Smallholders Insurance from Greenlands

Author Topic: Cooking kale  (Read 16302 times)

Wizard

  • Joined Nov 2009
  • North East Lincolnshire
Re: Cooking kale
« Reply #15 on: July 06, 2010, 01:21:21 pm »
Have you tried the black sort The Head Gardener grew some last year very tasty We like the curly sort best :farmer:
Don't do today what can be put off until tomorrow because today will be yesterday tomorrow

Fleecewife

  • Joined May 2010
  • South Lanarkshire
    • ScotHebs
Re: Cooking kale
« Reply #16 on: July 06, 2010, 02:19:39 pm »
Hi Wizard  :wave: No the black kind is what I meant by the strappy one, which I tried one year but it all died by the time the temp got down to about -6C, whereas the proper good old British types are hardy as far down as we get here - about -18C.   I don't grow the Russian type either which doesn't have much body to it, although it has pretty pink bits amongst the green  :)
"Let's not talk about what we can do, but do what we can"

There is NO planet B - what are YOU doing to save our home?

Do something today that your future self will thank you for - plant a tree

 Love your soil - it's the lifeblood of your land.

Daisys Mum

  • Joined May 2009
  • Scottish Borders
Re: Cooking kale
« Reply #17 on: July 06, 2010, 04:41:04 pm »

It is delicious shredded and deep fried, tastes like crispy seaweed, really nice with fish pie.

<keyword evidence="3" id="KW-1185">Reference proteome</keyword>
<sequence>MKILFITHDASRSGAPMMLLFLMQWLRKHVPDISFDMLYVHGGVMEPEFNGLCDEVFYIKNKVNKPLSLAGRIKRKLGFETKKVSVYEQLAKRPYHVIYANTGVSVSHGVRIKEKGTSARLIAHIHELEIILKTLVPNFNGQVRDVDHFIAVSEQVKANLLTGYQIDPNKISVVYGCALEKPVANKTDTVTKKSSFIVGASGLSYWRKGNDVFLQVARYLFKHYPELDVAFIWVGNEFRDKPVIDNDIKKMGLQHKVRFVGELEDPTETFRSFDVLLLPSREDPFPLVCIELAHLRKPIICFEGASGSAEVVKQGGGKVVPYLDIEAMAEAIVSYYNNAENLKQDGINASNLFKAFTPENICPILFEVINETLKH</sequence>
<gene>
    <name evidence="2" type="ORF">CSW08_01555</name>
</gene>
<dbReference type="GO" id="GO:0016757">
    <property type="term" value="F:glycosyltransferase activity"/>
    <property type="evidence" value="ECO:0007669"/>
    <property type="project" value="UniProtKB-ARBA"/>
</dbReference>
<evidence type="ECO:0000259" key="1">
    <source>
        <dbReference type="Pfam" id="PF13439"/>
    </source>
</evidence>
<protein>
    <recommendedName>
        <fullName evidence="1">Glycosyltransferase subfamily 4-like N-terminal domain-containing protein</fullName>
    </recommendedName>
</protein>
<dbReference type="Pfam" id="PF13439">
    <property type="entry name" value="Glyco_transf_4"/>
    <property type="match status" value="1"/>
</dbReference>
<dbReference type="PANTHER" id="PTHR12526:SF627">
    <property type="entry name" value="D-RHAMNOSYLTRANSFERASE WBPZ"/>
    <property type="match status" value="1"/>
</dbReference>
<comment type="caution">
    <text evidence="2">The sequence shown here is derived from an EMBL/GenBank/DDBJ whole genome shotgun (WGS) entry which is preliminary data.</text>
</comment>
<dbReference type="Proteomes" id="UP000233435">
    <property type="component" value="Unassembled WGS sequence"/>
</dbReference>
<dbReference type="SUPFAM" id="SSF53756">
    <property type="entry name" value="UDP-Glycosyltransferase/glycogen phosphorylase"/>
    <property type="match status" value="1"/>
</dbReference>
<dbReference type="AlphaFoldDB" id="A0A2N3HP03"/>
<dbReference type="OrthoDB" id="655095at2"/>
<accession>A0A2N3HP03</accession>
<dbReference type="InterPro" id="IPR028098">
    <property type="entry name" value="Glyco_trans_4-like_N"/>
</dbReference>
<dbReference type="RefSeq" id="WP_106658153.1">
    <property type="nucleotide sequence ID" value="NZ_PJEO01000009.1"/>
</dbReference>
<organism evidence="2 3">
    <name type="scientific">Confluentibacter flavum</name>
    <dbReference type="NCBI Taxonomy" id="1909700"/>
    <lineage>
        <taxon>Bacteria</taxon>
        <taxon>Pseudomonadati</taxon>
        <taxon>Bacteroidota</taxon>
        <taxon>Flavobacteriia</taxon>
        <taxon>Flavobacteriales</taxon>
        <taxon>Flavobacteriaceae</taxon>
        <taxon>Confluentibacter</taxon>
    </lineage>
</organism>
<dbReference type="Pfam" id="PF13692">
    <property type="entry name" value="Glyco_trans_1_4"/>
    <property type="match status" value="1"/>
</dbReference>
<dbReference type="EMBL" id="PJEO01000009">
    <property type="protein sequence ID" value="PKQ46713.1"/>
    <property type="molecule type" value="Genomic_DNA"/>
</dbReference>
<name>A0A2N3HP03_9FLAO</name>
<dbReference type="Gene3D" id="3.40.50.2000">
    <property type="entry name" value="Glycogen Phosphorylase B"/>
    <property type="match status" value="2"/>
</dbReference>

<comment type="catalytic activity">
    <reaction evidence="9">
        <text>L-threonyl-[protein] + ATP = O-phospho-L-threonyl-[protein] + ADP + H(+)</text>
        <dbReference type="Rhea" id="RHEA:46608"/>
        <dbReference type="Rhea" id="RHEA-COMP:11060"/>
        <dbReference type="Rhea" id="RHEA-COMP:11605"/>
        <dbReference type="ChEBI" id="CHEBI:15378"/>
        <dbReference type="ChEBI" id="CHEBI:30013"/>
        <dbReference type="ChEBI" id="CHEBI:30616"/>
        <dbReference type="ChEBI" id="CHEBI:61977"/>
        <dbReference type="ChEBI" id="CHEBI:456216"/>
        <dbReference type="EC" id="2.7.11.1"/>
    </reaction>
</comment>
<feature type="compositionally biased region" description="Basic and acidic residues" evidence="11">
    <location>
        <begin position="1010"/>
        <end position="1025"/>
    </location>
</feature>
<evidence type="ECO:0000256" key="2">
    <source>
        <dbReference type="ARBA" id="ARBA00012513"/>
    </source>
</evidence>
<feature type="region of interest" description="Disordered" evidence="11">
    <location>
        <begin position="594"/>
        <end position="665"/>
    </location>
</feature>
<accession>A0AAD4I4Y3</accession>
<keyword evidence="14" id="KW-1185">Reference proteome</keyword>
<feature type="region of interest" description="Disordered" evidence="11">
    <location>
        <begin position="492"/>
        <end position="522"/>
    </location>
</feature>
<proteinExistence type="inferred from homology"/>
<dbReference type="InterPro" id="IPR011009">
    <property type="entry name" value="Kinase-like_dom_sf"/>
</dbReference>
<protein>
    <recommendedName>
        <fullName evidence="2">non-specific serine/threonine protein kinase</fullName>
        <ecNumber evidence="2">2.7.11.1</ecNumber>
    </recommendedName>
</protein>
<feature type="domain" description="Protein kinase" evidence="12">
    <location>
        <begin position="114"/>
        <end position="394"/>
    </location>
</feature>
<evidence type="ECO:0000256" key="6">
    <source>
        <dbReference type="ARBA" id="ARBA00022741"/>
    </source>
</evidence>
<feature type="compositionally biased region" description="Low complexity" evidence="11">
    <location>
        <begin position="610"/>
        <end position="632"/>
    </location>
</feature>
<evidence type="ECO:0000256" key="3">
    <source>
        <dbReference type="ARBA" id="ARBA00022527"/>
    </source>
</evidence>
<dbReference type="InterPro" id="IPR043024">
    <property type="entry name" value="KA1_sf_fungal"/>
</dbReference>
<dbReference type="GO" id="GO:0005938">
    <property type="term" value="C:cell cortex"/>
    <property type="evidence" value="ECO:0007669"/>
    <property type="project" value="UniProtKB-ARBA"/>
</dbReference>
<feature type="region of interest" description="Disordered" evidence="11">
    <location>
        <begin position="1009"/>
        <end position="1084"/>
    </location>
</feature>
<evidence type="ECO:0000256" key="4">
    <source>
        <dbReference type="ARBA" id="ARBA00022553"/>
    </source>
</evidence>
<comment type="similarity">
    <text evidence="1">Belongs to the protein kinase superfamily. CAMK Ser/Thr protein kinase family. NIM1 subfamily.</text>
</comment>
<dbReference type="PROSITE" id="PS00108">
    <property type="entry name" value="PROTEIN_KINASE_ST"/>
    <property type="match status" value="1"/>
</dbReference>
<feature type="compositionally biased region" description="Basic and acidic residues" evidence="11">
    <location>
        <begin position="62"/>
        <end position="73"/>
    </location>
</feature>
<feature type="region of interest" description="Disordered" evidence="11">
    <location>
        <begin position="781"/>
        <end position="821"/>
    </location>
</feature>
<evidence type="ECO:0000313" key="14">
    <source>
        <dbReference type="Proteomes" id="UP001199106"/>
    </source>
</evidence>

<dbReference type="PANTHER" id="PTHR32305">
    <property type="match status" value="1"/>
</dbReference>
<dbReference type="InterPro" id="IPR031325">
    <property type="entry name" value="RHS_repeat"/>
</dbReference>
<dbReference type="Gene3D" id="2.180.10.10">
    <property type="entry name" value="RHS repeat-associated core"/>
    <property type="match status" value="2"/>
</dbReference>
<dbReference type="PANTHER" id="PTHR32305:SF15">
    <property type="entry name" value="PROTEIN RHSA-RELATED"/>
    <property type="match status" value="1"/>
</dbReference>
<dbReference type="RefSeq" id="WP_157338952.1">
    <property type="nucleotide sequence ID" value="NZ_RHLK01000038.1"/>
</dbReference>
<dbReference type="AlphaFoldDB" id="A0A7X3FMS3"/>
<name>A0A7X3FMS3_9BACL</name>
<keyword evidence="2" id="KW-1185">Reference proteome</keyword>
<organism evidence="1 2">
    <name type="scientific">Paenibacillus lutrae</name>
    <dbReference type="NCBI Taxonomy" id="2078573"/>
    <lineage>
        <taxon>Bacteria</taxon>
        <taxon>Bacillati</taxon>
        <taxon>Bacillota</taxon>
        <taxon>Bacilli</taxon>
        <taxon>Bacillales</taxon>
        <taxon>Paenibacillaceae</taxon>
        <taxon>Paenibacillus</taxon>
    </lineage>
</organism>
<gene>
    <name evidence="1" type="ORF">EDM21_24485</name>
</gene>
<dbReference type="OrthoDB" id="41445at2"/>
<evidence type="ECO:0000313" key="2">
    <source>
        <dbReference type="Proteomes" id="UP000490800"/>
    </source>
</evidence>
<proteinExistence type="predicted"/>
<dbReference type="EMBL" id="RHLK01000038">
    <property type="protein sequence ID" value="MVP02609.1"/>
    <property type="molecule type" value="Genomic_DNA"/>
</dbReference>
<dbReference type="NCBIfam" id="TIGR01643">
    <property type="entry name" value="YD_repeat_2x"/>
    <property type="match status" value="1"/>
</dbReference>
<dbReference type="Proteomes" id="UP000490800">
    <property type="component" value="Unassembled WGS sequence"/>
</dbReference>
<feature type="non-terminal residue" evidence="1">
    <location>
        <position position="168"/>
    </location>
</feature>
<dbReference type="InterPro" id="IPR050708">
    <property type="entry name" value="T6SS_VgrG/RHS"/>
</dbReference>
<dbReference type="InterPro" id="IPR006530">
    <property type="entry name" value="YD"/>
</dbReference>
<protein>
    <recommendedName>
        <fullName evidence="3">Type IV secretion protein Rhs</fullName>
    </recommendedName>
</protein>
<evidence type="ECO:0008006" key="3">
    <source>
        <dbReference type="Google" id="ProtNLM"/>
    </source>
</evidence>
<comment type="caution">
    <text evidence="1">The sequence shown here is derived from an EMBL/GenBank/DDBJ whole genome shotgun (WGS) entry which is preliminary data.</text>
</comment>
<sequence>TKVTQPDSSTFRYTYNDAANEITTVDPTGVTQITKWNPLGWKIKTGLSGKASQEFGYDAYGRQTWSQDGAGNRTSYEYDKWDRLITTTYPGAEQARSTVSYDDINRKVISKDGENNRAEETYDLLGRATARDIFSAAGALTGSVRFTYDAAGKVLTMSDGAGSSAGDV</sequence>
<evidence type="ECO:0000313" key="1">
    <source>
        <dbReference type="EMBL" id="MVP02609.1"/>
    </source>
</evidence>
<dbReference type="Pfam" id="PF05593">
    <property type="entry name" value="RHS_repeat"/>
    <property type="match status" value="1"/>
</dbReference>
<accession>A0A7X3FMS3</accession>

Anne

Wizard

  • Joined Nov 2009
  • North East Lincolnshire
Re: Cooking kale
« Reply #18 on: July 06, 2010, 04:51:14 pm »
I HATE FISH Dais; ;D ;D ;D :farmer: :wave:
Don't do today what can be put off until tomorrow because today will be yesterday tomorrow

Sandy

  • Guest
Re: Cooking kale
« Reply #19 on: July 06, 2010, 04:51:52 pm »
The bit's that spill from the pan and crisp up on the hot plate are yummmy!!!! Must get some!!!

northfifeduckling

  • Joined Jan 2009
  • Fife
    • North Fife Blog
Re: Cooking kale
« Reply #20 on: July 23, 2010, 06:14:50 pm »
The deep fried version sounds lovely, must try that! I just always shredded it very finely, then fried in some duck fat or olive oil, added some wine or water or stock + salt and pepper, cook gently until dark and soft. That's the way my gran did it and we always had it with sausages!  :&>

 

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